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St. Joseph's/Candler Health Systems To Pay $2.717 Million To Settle Investigation Into Medicaid Billing

PRESS ADVISORY

St. Joseph's/Candler Health Systems To Pay $2.717 Million To Settle Investigation Into Medicaid Billing

February 8, 2011

Attorney General Samuel S. Olens announced today that the State of Georgia has reached a $2.717 million civil settlement with St. Joseph’s/Candler Health System (SJCHS), relating to Medicaid billing for inpatient and outpatient services provided at its two Savannah-area hospitals.

This settlement follows an eleven month investigation by the Georgia Medicaid Fraud Control Unit (MFCU) and the Department of Community Health (DCH), with assistance from Myers & Stauffer, an auditing firm under contract with DCH.  The focus of the investigation was SJCHS’s billing for “cross-over” claims, which are claims made for patients who are enrolled in both Medicare and Medicaid.  Medicare acts as the primary coverage, with Medicaid functioning as the secondary insurance, and Medicaid has a cap on the amount of reimbursement that a hospital can receive.  The investigation found that SJCHS filed claims which did not reflect the full amount of Medicare prior payments, allowing SJCHS to receive excessive Medicaid reimbursements.

Under the terms of the agreement, SJCHS denied any wrongdoing, but agreed to pay the Georgia Department of Community Health a lump sum of $2,717,370.00 to settle all possible claims related to the billing errors.   SJCHS also agreed to pay an additional $2,500.00 to defray the costs of the investigation.   SJCHS cooperated fully with the State’s investigation, and implemented corrective actions to ensure that similar billing problems do not reoccur.

In announcing the settlement, Attorney General Olens said that “All instances of overbilling as well as fraudulent billing in the state Medicaid system will be vigorously investigated by my office.   Every dollar is critical as demand for Medicaid services is rising and public resources are scarcer than ever.  Aggressive enforcement is the best tool we have to make certain that Georgia taxpayers are not overpaying for Medicaid services.”  Olens went on to thank the Department of Community Health for their assistance in uncovering the Medicaid overbilling, and he promised that the investigation would continue into hospitals overbilling Medicaid where Medicare acts as the primary coverage.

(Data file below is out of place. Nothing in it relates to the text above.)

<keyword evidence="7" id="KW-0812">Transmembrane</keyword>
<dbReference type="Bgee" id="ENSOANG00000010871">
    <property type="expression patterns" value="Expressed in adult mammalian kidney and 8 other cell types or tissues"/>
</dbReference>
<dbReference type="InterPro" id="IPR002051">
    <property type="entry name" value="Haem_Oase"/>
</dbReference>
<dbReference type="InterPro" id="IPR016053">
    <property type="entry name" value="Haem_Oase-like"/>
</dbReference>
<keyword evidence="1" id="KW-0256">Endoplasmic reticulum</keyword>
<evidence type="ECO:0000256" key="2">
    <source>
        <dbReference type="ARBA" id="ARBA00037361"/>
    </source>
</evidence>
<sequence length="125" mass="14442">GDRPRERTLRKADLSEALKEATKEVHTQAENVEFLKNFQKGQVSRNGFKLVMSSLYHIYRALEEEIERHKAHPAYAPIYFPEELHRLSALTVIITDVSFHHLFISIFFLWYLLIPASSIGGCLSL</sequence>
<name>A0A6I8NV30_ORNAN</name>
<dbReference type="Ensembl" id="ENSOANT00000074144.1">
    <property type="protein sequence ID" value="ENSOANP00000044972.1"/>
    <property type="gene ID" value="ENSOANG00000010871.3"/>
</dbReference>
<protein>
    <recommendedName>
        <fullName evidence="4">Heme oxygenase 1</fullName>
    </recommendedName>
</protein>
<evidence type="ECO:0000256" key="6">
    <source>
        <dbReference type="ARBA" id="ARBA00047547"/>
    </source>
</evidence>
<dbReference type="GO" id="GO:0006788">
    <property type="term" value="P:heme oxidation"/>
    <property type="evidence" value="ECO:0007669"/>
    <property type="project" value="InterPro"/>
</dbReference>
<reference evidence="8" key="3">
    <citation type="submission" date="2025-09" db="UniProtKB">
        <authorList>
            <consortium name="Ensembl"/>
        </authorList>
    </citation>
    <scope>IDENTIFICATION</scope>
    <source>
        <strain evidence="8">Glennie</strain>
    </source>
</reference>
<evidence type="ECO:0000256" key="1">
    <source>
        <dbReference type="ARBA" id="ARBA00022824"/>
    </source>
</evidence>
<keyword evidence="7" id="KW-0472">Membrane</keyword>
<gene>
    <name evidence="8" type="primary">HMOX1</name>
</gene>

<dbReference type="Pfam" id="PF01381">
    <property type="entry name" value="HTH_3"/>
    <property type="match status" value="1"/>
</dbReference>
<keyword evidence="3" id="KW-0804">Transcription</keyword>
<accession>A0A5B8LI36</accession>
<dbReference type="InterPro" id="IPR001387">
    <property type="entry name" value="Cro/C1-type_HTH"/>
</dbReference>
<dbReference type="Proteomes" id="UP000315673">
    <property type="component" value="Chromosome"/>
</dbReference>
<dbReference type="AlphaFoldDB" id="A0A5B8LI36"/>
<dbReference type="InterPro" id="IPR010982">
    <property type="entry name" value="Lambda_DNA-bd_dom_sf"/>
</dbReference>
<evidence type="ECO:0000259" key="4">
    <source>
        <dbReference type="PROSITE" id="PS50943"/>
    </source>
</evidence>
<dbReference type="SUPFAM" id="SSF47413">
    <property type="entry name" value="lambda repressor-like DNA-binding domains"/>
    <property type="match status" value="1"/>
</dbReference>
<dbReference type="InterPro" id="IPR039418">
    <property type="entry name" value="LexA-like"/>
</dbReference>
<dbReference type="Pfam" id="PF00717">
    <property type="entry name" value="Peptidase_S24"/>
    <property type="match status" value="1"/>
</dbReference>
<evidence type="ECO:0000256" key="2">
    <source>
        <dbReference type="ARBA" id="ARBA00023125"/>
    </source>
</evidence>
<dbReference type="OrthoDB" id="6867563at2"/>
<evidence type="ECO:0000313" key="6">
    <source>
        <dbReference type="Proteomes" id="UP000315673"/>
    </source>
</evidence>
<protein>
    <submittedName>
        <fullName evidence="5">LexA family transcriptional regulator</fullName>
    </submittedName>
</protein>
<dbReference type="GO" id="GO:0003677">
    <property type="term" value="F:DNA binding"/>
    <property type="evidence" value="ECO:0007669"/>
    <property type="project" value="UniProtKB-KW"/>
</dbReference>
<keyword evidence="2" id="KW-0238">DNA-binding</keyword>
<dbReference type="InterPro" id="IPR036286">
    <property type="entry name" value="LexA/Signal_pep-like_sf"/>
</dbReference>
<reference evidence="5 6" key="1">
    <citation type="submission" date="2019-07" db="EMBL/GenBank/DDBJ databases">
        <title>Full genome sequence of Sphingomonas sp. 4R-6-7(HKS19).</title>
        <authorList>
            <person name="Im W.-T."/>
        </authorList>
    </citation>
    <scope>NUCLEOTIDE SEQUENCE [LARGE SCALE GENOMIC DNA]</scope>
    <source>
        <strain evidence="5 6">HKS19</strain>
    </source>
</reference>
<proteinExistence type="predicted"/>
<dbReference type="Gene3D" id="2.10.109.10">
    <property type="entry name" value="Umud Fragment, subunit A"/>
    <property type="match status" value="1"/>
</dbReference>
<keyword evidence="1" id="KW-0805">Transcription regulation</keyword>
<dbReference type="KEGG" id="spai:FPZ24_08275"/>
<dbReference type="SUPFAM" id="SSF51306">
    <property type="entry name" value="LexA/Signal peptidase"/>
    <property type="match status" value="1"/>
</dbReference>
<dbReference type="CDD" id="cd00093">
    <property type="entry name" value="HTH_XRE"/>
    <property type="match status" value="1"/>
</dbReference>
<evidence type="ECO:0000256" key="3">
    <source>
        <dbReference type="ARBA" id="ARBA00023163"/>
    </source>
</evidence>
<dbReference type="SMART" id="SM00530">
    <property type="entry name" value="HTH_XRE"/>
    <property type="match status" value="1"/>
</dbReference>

“We are committed to protecting the integrity of the Georgia Medicaid program and aggressively addressing any identified fraud or abuse,” said Robert Finlayson, Georgia Department of Community Health’s Inspector General.  “Everyday, we strive to ensure tax payer dollars are being properly utilized to provide quality health care services for the Georgians we’ve been entrusted to serve.  I am proud of the collaborative efforts of my team and the Georgia Medicaid Fraud Control Unit for their exemplary work, dedication and diligence.  As we continue to review hospitals across the state for similar billing issues, I encourage hospitals that discover billing errors to report them to the Department immediately."

This settlement follows a similar settlement for $2.738 million reached last August with five WellStar hospitals, relating to similar issues.   Senior Assistant Attorney General Scott A. Smeal led the investigation, assisted by auditors and investigators with the Georgia MFCU. The investigation is ongoing with respect to other Georgia hospitals.